2010 Storm Chase Summary and Photographs
--Overview of the large scale weather pattern--
A moderate-to-strong El Niño began to weaken during the spring. Climatologically, an abating El Niño has a tendency to develop troughing across the west. The spring of 2010 has been characterized by western troughing and this has resulted in better than average conditions for supercells across the Plains.
|14 May 2010
Clouds spilling across the top of the peaks of the Sandia Range.
Booth side jukebox controls in the Owl Cafe, Albuquerque, New Mexico.
Circumhorizon arc. Note that the arc is nearly horizontal compared to the more common circular halo.
I departed Flagstaff around 10:30 a.m. to begin my drive to Norman, Oklahoma, where I will be participating in the
National Severe Storms Laboratory (NSSL)
2010 Experimental Warning Program (EWP). Before getting on the highway, however, I noticed both a 22-degree halo and a
(or, perhaps it's the less common
infralateral arc )
and I had to have a photograph. So I drove down the road until I could stop the car and shoot a few photographs. The arcs were already fading but with a bit of work I might be able to salvage the images.
As I arrived in Albuquerque I was buffeted by strong easterly winds. Cool air had pooled east of the Sandia Mountains over the High Plains of New Mexico and was spilling over the top and was responsible for the winds. Clouds were billowing up against the east side of the mountains and draped across the top and then down the west side. This is a fairly common weather pattern in Albuquerque but it is the first time that I have experienced it. Most interesting.
I had dinner at the Owl Cafe, a retro diner with counter service, jukeboxes, and more. It looks like something right out of the late '50s or early '60s that a traveler might have found on Route 66.
|15 May 2010
NSSL N0XP Mobile Doppler Radar located south of Artesia, New Mexico.
A dissipating thunderstorm over southeastern New Mexico. This is the storm targeted by VORTEX2 teams. It produced nickel- to quarter-sized hail earlier.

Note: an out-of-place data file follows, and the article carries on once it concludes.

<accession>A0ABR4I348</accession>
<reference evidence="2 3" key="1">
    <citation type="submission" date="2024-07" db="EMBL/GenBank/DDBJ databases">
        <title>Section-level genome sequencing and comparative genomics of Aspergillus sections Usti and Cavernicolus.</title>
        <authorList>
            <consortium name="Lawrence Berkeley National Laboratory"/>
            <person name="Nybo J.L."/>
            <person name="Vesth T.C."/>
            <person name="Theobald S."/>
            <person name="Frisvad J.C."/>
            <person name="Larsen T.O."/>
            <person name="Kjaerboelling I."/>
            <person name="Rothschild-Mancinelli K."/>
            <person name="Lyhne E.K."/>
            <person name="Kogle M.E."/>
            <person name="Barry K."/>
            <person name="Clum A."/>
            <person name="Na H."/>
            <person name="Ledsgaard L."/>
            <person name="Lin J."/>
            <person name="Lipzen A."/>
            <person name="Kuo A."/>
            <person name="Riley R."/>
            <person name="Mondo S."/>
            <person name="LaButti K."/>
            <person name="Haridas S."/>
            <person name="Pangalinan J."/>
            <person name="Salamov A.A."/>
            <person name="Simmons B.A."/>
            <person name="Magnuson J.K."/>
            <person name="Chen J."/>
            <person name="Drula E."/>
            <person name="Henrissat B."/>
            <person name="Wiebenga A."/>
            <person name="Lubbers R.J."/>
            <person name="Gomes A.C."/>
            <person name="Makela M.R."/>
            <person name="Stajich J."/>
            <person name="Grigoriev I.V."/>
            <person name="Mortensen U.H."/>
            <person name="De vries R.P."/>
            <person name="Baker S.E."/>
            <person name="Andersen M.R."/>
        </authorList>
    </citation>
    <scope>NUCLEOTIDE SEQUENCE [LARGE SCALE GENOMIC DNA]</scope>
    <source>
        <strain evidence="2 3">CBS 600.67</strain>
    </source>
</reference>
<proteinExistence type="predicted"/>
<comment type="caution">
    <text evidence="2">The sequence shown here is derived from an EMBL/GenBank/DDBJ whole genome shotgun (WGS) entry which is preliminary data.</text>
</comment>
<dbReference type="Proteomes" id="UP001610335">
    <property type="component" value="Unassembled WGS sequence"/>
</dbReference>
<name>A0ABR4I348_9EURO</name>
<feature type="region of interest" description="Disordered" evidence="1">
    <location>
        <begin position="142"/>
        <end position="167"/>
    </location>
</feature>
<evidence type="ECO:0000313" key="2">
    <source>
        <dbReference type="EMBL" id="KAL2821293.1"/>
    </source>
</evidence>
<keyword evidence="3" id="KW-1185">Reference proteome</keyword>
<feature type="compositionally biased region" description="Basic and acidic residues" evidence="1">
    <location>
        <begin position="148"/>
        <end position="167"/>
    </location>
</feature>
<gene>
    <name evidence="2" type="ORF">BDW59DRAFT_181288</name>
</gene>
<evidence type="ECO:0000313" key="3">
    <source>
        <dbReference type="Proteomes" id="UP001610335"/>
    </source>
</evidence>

A view of the crescent moon and Venus at twilight as seen from downtown Artesia, New Mexico.
I left Albuquerque with the goal of heading to southeast New Mexico in hopes of finding photogenic storms. My first stop was in Roswell so that I could look at new data. Since no interesting convection was occurring yet, I had time to visit the
Although the museum is interesting, it's certainly not compelling enough to drive here just for a visit. Unless, of course, you are truly into aliens, conspiracy theories, and more!
After a quick lunch stop it was back on the road again heading south where I encountered the VORTEX2 armada between Artiesia and Carlsbad.
There still wasn't much happening convectively so I went into Carlsbad to reserve a motel room and check data again.
Finally a storm initiated over the mountains and was beginning to organize and move eastward. I went back north to Artesia where I encountered nickel- to quarter-sized hail falling from the back of the anvil. The storm was already weakening and I let it go eastward across the high plains and ranchlands.
As twilight deepened, there was a great celestial show in the west as the crescent Moon was very near the planet Venus and both were shining brilliantly in the clear evening sky.
|16 May 2010
Hartweg's Sundrops with morning mist on its petals.
Streamway and riparian zone at Silver Falls Rest Area in Texas.
Today is a travel day as I must get to Norman, Oklahoma, this evening. The Storm Prediction Center (SPC) has included a Slight Risk across portions of Oklahoma this afternoon for a 15% probability of large hail. I keep my eyes open but all I see is low stratus and drizzle across much of the western Texas Panhandle and small cumulus over the eastern Panhandle and southwest Oklahoma.
The Slight Risk, in fact, verified. Large, damaging hail occurred from a severe thunderstorm that moved east-southeast across portions of metro Oklahoma City and produced hail up to 4 inches in diameter. I'm glad I didn't encounter any of that. Later, additional storms formed that produced large hail across the track I had taken earlier in the day across southwest Oklahoma.
Along the way, I stopped at a pleasant rest area east of Crosbyton, Texas, called Silver Falls Rest Area. It has been newly reconstructed but is based on a much older site that was probably built in the 1930s by the CCC. There is a small stream and a series of water cascades in the area. The abundance of water has allowed trees to flourish providing ample shade for travelers.
One more thing: I took I-44 northeastward across Oklahoma and then took the Norman connector only to find the toll booths unattended and I had no change! What to do? Since there was no traffic at that moment, I quickly backed up until I could safely park on the side of the highway. I then spent a few minutes searching all the little nooks and crannies that cars have until I came up with the correct change, dropped it in the money bucket, and proceeded on my way.
|17-21 May 2010
National Weather Center, Norman, Oklahoma.
The Development Lab at the National Severe Storms Laboratory. Each day's briefing and discussion starts here.
The Hazardous Weather Testbed work area at the National Severe Storms Laboratory. Each days forecasting and warning experiments take place here.